Playbook, routes challenging Patterson

Cordarrelle Patterson (Bruce Kluckhohn/USA TODAY)

Cordarrelle Patterson and his coaches talked about the early stages of his development, including the biggest challenges for the rookie receiver with one year of major college experience.

Cordarrelle Patterson's talent is apparent early in the Minnesota Vikings' offseason schedule. So is a lack of refinement, which is to be expected with only one year of football at the major college level.

Patterson spent two years at Hutchinson Community College before his junior season at the University of Tennessee, where he quickly gained attention as one of the most talented receivers in college football.

But even before Patterson became the Vikings' third first-round pick, No. 29 overall after the Vikings traded back into the first round, he came with a one-word warning label: "raw."

That was evident in the first organized team activity open to the media last week. While he continued to catch nearly everything within reach, just as he did in a rookie minicamp, receivers coach George Stewart took extra measures with Patterson, making him repeat one route three times. For a moment, being singled out appeared to frustrate Patterson when he tossed a ball in the air after being called back again.

Patterson put a different spin on that interpretation.

"I'm not frustrated at all. I'm out here just getting better. Things like that happen. He's trying to get me better," Patterson said of Stewart. "He's trying to make me a better player and I appreciate that."

Patterson has had success before, for sure. Scout.com gave him five-star status, the highest awarded, coming out of Hutchinson Community College, and he was a two-time All-American and All-Kansas Jayhawk Community College Conference selection in addition to being named the league's Offensive Player of the Year as a sophomore.

He surpassed 900 yards receiving in each of his two seasons at the community college level and finished with more than 1,200 all-purpose yards in 2010 and 2011 after kickoff returns and rushing yardage were added.

In his only season at Tennessee, he started all 12 games and caught 46 passes for 778 yards and five touchdowns.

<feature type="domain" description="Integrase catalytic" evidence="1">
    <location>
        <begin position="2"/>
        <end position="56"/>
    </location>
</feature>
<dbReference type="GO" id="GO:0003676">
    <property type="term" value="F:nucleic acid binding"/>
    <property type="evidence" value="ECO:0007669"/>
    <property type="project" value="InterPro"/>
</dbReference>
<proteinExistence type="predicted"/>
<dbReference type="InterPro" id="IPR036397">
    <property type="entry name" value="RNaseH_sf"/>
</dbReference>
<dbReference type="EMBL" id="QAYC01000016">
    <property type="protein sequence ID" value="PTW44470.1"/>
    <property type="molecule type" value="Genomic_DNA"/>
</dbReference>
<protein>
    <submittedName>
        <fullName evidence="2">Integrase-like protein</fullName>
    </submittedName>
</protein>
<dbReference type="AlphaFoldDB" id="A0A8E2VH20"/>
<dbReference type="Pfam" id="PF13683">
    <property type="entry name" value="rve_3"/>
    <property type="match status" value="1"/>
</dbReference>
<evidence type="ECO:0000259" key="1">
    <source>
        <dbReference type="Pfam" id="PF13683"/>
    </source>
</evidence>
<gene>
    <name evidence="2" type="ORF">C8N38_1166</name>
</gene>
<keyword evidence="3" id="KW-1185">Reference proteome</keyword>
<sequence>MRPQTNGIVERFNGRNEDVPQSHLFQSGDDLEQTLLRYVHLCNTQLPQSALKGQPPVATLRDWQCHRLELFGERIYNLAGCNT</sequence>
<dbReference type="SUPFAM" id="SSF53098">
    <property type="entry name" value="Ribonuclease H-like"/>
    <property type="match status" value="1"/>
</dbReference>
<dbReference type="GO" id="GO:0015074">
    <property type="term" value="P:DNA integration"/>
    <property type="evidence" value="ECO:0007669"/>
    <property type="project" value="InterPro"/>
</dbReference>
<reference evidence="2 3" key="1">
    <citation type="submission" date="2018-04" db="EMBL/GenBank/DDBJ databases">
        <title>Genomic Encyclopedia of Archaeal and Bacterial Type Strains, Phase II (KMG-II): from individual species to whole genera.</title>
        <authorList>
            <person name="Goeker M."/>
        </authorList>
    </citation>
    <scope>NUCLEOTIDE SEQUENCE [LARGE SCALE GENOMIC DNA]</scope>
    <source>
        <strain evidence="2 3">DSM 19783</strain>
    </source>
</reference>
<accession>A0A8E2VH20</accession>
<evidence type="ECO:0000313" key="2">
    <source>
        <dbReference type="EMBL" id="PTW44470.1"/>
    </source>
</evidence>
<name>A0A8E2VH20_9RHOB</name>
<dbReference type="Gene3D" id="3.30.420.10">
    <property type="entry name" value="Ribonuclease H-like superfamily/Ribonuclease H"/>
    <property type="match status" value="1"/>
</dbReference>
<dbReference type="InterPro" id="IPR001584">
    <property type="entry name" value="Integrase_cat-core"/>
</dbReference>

His initial impressions with the Vikings have been positive, according to head coach Leslie Frazier.

"I like him a lot. His length, his catching ability and he has a better knowledge of the passing game than we expected," Frazier said. "We feel like we can do a lot with him. We're impressed, very impressed."

While the "raw" wrap on Patterson may have validity, another published critique claimed he isn't football smart, but that is being refuted by coaches.

"He's learning football as expected. He's not a guy that you look at that's behind on things. He's sharp," receivers coach George Stewart said. "He always comes and talks through things. Jarius Wright does a good job of staying with him. He always comes to my ear and asks questions. He's very inquisitive, which I like. He's picking up things extremely well."

Patterson, however, admitted that learning the playbook could be his biggest challenge. He said it has "way more stuff" than the Tennessee Volunteers' version, making it the biggest challenge for him so far in his young Vikings career.

"Maybe learning the offense, keeping up with all the guys that have a faster pace than me. That's probably it, just keeping up with the vets and learning the playbook," he said. "Right now, all the quarterbacks, they help me out and continue to speed me up with the older guys."

Patterson quickly and definitely singled out veteran Greg Jennings as being the most helpful, which is no surprise given his seven-year veteran status among the receiving corps.

Being a rookie, the plan with Patterson is to limit what he is asked to do early and ease him into the offense.

"That is the plan. We don't want give him too much early. We want to make sure we do enough to get him on the field and really go to his strengths," Frazier said. "There are some things that we have in mind, but everything that I've seen, we'll be able to utilize his talents. He's a gifted young man."

Patterson said he is concentrating mainly on the split end position at this time, and the Vikings also plan to explore his talents as a kick returner.

For now, he is concentrating on learning what is given to him and isn't declaring any big goals for the season. Eventually, though, he hopes to make an impact.

"When my opportunity comes, then I'm going to be ready to step up," he said.


Tim Yotter is the publisher of Viking Update. Follow Viking Update on Twitter and discuss this story on our subscriber message board.

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